The Book of Genesis tells us that we are made in the image and likeness of God, which means we are creatures who are literally made to worship the One in whose image we are made.

Surely, animals worship God in their own way, but humans are able to worship God “in spirit and in truth” (Jn 4:24). We have a spiritual soul for that very reason.

Spiritual dampeners

But it’s also true that the spirit of worship can be easily stamped out. All types of sin dull our spirits for worship as also worldliness and the power of evil (the traditional enemies of our souls: the world, the flesh, and the devil.)

Something else also dampens the human spirit and the innate desire to worship God: i.e., bad liturgy—usually accompanied by awful church architecture. I’ll illustrate what I mean.

I once walked into a Catholic church which was almost completely empty of any religious art. The back wall behind the modernistic altar was a sheer, blank barrage of flat, gray rock with a huge statue of a non-crucified Christ hanging on it. I would have been horrified had I not already been familiar with many of these types of new-fangled churches.

(The above picture is not the same church I saw, but it’s pretty close!) I was with a priest at the time, and when I asked him why the church was so barren, he told me that the architect thought that the people who filled up the “worship space” when they came to Mass…were the decorations.

I came to the conclusion that the architect’s theology was almost as bad as his architecture.

People are not objects and decorations, even for worship. They are human subjects who do the worshipping! The architect must have missed that lecture in architecture school.

The heart looks upward

When you experience bad liturgy, it’s inevitably flat. It seems more a stage production than an occasion of worship, horizontal and human-centered, rather than vertical and God-oriented, as it should be.

That’s because liturgy is divine worship, and worship is not meant to be a stage. It’s meant to be a launching pad. It’s supposed to direct our hearts and minds to God and lift our souls heavenward.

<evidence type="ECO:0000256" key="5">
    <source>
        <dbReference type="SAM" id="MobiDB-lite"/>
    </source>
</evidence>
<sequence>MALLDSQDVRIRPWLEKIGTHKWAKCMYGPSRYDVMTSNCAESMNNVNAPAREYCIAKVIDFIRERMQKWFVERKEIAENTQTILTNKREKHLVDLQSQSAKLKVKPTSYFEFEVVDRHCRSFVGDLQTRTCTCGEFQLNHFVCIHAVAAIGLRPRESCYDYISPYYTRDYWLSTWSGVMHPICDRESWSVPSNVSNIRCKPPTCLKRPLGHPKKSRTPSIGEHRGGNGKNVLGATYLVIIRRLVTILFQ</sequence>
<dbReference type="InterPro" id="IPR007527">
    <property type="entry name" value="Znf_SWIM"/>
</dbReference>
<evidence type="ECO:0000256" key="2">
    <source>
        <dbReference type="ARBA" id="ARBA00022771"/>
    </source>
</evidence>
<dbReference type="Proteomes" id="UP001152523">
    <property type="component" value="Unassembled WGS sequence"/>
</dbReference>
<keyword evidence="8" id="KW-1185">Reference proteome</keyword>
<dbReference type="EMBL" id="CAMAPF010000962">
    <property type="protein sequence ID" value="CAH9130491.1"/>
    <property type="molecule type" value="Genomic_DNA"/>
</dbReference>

When the psalmist wrote of his profound religious experience in nature, he did not say, “Gosh, that flat, wide open empty plain was such a mystical place.”

Rather, he marveled at the verticality of his experience:

“I lift up my eyes to the mountains, whence comes my help? My help comes from the Lord who made heaven and earth!” (Psalm 121:1-2)

The psalmist also prayed:

Let my prayer rise like incense before you, may the lifting up of my hands be like the evening sacrifice.” (Psalm 141:2).

The angels in the Book of Revelation echo this religious sentiment as they join us in offering worship and prayer in one vast upward movement:

“The smoke of the incense along with the prayers of the holy ones went up before God from the hand of the angel.” (Rev 8:4)

The point is very simple: the direction of all authentic worship is upward. It is not because God is physically up above us (He is literally everywhere) but because the lifting up of our eyes and hands symbolizes the lifting up of our whole beings in worship.

And I probably don’t need to tell you what the polar opposite—“downward”—symbolizes.

Heaven participates

Why is all this important? Well, because we are by nature earth-bound. Good liturgy, art, and architecture help to lift our hearts to God in prayer and reverence.

And we’re not the only ones who experience that: St. John Chrysostom said that “when the Eucharist is being celebrated, the sanctuary is filled with countless angels who adore the divine victim immolated on the altar.”

St. Augustine reiterated that same theological sentiment: “The angels surround and help the priest when he is celebrating Mass.”

In other words, the inhabitants of the invisible world above us literally bend down to us when we are in worship at Mass. They exist in the realm of blessedness and assist us in getting there too.

The reredos reality

So, nothing creates the conditions for this heavenly encounter better than good liturgy and exquisite architecture.

I could talk at length about forms of architecture that inspire devotion (like my favorite, Gothic), but I will limit myself here to one aspect of church architecture that makes you feel as if all of heaven were present with you in worship: the reredos.

What in the world is that? Well, it’s easier to show it first and then describe it. Here are two stunning examples of what we call a reredos.